It’s been nearly 20 years since Carrie Bradshaw, the protagonist and narrator of the HBO series “Sex and the City,” (SATC) described her penchant for wearing “ghetto gold” to her three equally white girlfriends at brunch as “fun”—not the aesthetic that she envisioned for her engagement ring.
“How can I marry a guy who doesn’t know which ring is me?” she bemoaned after finding a pear-shaped sparkler affixed to a yellow gold band, tucked away in her boyfriend’s belongings.
Though it was a cringe-worthy moment in 2001—and one of many from the show that routinely used gay men as campy comedic props and fetishized Black men, to its overall lack of diversity despite famously being set in New York City, which the show’s actresses often described as the “fifth character”—it didn’t deter millions of rabid fans from tuning into the show the following week to watch Carrie, Samantha, Miranda and Charlotte on their quest for love, success and Manolos in the Big Apple.
More than 10 million viewers watched the show’s final episode three years later, and the subsequent films, 2008’s “Sex and the City” and “Sex and the City 2” in 2010, went on to rake in a total of more than $713 million.
Audiences in 2021, however, may not be as generous—or uneducated. When the show’s star Sarah Jessica Parker announced on her Instagram account earlier this month that a new chapter in the SATC saga called “And Just Like That…” is going into production this spring, the news was met with cautious optimism.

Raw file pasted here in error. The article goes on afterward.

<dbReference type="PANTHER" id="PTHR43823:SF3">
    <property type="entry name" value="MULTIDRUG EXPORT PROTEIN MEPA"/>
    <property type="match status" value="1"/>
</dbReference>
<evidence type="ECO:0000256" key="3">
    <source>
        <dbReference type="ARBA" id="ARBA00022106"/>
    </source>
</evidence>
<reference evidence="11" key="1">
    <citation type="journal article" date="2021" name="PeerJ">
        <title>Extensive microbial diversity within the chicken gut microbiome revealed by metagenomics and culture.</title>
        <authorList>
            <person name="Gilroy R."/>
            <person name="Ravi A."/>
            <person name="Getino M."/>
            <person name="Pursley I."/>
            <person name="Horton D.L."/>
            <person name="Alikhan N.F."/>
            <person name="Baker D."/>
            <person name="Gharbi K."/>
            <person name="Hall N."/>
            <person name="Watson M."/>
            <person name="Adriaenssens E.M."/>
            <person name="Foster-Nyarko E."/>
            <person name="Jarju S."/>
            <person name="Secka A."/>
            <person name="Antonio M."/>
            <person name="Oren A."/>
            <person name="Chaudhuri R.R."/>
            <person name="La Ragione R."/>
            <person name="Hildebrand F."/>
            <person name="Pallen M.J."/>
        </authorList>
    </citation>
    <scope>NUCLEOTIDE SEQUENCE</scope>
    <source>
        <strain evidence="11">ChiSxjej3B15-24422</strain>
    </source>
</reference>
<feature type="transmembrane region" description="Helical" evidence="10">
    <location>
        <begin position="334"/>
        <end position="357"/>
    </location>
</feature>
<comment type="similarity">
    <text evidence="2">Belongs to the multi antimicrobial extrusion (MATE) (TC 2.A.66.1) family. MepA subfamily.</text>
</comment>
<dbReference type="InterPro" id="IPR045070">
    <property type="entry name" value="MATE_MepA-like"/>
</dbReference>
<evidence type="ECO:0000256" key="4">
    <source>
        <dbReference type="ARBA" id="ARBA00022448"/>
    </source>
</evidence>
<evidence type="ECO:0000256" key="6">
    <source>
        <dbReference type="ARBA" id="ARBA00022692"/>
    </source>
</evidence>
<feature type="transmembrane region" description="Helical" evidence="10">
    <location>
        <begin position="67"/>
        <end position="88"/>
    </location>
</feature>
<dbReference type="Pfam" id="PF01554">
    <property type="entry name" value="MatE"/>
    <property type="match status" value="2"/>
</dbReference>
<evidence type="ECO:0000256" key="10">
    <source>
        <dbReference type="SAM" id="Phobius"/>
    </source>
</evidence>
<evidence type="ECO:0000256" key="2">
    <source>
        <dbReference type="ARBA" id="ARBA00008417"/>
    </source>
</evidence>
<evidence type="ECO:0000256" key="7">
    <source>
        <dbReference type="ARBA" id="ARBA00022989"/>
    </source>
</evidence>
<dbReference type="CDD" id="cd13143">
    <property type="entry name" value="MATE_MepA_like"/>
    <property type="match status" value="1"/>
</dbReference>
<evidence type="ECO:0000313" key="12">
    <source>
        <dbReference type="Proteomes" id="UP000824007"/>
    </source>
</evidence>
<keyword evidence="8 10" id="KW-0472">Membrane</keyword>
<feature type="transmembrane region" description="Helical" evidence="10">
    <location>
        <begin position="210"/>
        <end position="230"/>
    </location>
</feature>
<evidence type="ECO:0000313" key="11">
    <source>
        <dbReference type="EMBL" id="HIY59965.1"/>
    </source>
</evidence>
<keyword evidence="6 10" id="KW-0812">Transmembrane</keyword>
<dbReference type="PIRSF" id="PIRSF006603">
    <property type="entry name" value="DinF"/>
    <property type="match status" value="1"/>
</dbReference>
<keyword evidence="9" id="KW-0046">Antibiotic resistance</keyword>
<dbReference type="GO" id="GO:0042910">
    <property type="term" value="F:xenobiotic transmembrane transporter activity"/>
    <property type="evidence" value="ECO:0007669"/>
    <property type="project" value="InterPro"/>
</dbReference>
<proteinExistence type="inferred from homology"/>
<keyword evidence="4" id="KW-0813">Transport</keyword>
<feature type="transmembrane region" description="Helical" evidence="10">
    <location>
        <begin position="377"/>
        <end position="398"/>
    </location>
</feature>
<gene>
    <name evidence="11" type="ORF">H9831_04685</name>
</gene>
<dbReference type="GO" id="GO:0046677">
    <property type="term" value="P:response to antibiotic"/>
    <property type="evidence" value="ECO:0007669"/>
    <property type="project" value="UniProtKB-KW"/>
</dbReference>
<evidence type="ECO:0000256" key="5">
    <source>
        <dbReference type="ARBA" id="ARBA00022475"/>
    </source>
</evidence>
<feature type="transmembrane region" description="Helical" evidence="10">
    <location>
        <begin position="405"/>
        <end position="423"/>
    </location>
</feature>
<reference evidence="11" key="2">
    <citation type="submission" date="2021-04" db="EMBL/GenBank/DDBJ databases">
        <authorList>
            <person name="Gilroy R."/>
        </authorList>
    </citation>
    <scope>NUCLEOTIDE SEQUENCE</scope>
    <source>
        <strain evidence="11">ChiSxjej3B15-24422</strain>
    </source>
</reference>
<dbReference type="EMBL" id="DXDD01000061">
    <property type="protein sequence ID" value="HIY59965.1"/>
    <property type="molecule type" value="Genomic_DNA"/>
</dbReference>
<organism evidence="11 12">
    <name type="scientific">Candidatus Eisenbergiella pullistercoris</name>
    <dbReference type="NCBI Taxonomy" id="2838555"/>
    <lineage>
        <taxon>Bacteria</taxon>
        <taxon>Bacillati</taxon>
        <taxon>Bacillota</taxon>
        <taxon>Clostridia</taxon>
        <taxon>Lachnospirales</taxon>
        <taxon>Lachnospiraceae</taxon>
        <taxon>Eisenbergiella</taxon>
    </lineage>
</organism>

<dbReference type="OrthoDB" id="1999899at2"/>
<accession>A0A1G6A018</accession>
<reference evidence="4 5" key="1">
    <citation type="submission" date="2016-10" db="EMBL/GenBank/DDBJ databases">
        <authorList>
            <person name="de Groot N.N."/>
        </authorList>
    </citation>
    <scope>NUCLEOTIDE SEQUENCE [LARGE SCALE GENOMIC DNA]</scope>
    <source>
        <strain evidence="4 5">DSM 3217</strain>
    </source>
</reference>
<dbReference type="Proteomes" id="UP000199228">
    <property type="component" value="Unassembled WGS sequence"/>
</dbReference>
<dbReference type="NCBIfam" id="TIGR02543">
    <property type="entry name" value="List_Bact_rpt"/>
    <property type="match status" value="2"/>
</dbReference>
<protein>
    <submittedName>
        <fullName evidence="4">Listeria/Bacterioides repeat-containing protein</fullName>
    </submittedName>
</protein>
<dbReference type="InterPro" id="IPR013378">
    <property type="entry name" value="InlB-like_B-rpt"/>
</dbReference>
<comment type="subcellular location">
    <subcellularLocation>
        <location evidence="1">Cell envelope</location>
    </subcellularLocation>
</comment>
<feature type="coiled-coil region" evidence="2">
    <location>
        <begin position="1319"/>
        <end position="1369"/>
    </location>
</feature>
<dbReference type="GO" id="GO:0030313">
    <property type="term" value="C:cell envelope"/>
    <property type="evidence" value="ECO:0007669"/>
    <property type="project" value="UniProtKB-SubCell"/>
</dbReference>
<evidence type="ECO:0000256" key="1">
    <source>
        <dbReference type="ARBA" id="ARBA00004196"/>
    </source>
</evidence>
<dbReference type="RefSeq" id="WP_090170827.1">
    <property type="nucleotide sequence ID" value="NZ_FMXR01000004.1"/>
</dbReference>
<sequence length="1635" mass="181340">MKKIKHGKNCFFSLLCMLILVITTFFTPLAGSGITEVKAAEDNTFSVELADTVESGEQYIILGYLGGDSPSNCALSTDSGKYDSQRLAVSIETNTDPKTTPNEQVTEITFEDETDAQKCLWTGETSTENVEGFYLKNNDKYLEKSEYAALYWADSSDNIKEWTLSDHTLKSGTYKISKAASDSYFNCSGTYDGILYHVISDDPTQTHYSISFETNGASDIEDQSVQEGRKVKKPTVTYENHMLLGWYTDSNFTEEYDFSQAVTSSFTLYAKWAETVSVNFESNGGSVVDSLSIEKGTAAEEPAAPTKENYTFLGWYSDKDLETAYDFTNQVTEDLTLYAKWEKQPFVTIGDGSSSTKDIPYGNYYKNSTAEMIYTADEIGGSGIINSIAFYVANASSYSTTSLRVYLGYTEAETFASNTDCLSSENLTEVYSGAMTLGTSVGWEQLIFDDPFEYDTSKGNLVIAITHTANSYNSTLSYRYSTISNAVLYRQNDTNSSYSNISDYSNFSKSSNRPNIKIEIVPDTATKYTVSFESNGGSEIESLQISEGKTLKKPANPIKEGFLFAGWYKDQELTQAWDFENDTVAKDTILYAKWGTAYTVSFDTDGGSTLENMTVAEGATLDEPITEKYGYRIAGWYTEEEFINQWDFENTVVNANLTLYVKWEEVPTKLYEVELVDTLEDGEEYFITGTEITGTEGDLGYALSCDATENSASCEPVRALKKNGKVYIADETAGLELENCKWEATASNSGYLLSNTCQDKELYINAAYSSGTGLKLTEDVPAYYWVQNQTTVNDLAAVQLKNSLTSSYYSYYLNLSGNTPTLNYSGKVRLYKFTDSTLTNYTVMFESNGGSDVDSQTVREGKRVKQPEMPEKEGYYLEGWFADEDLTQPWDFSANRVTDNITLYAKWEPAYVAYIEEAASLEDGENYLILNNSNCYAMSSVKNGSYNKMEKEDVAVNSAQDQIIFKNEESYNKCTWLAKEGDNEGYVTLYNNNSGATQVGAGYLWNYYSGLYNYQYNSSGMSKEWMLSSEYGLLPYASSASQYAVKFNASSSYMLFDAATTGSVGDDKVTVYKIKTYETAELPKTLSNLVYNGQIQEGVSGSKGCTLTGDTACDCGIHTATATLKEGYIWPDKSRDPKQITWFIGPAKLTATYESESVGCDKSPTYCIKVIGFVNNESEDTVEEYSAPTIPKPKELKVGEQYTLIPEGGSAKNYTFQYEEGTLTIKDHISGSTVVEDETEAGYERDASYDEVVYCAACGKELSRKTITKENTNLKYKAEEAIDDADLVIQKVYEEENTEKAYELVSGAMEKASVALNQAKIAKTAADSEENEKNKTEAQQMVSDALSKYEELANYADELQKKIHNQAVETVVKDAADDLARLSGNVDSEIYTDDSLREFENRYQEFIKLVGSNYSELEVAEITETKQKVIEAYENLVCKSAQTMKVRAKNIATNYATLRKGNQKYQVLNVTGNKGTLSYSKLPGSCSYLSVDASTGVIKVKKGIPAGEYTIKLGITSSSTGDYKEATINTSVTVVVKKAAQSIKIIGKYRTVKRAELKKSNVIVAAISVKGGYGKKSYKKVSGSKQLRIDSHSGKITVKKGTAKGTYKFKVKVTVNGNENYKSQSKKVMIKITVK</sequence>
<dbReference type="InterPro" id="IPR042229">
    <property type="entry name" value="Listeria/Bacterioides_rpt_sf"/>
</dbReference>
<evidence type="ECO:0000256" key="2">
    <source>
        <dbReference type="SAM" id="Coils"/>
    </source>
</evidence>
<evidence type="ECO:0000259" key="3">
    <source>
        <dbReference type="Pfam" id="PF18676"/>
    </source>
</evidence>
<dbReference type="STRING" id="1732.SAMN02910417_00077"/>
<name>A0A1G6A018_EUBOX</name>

On one hand, the show, which will follow three of the four original characters—Carrie, Miranda and Charlotte—“as they navigate the journey from the complicated reality of life and friendship in their 30s to the even more complicated reality of life and friendship in their 50s,” may be the kind of nostalgic romp that homebound viewers devour. A respite, perhaps, for restless viewers who are in fact navigating their own complicated realities of life and friendship in a pandemic.
On the other hand, the world is in an entirely different state of mind, especially in regard to one of the show’s biggest legacies: fashion.
The Black Lives Matter (BLM) movement in 2020 was the catalyst for an overdue reckoning in the fashion industry, and brought to light the ugly experiences rooted in racism many Black people have encountered while trying to survive in the business. In turn, the movement drove many fashion brands to recalibrate how they address diversity within their companies, promote inclusivity in their campaigns and communicate their messages with sensitivity. BLM also sparked online conversations about intersectional environmentalism and cultural appropriation, educating consumers about the deeper impact of their purchases.
SATC’s cultural exploitation problem didn’t start or stop with “ghetto gold.”
It was on full display in the second film, which took the four friends to Abu Dhabi, the UAE’s conservative capital, in an effort to escape their hectic—or in the case of Carrie, increasingly humdrum—New York City lives. The plot line teed up an endless parade of unfortunate opportunities to flash nonsensical wealth and more tone-deaf fashion choices like headdresses and harem pants, not to mention Carrie’s bewilderment when she finds out that shoes sold at a souk cost just $20. Shocking.
Years later in an interview at a New York Magazine event, Parker said, “I can see where we fell short on that movie, and I’m perfectly happy to say that publicly.” These issues, however, will need to be rectified for the new show to stand a chance because woke fans and influential industry watchdogs, like Diet Prada and Saint Hoax, will be watching, and maybe even salivating and the chance to catch and call out the next big blunder.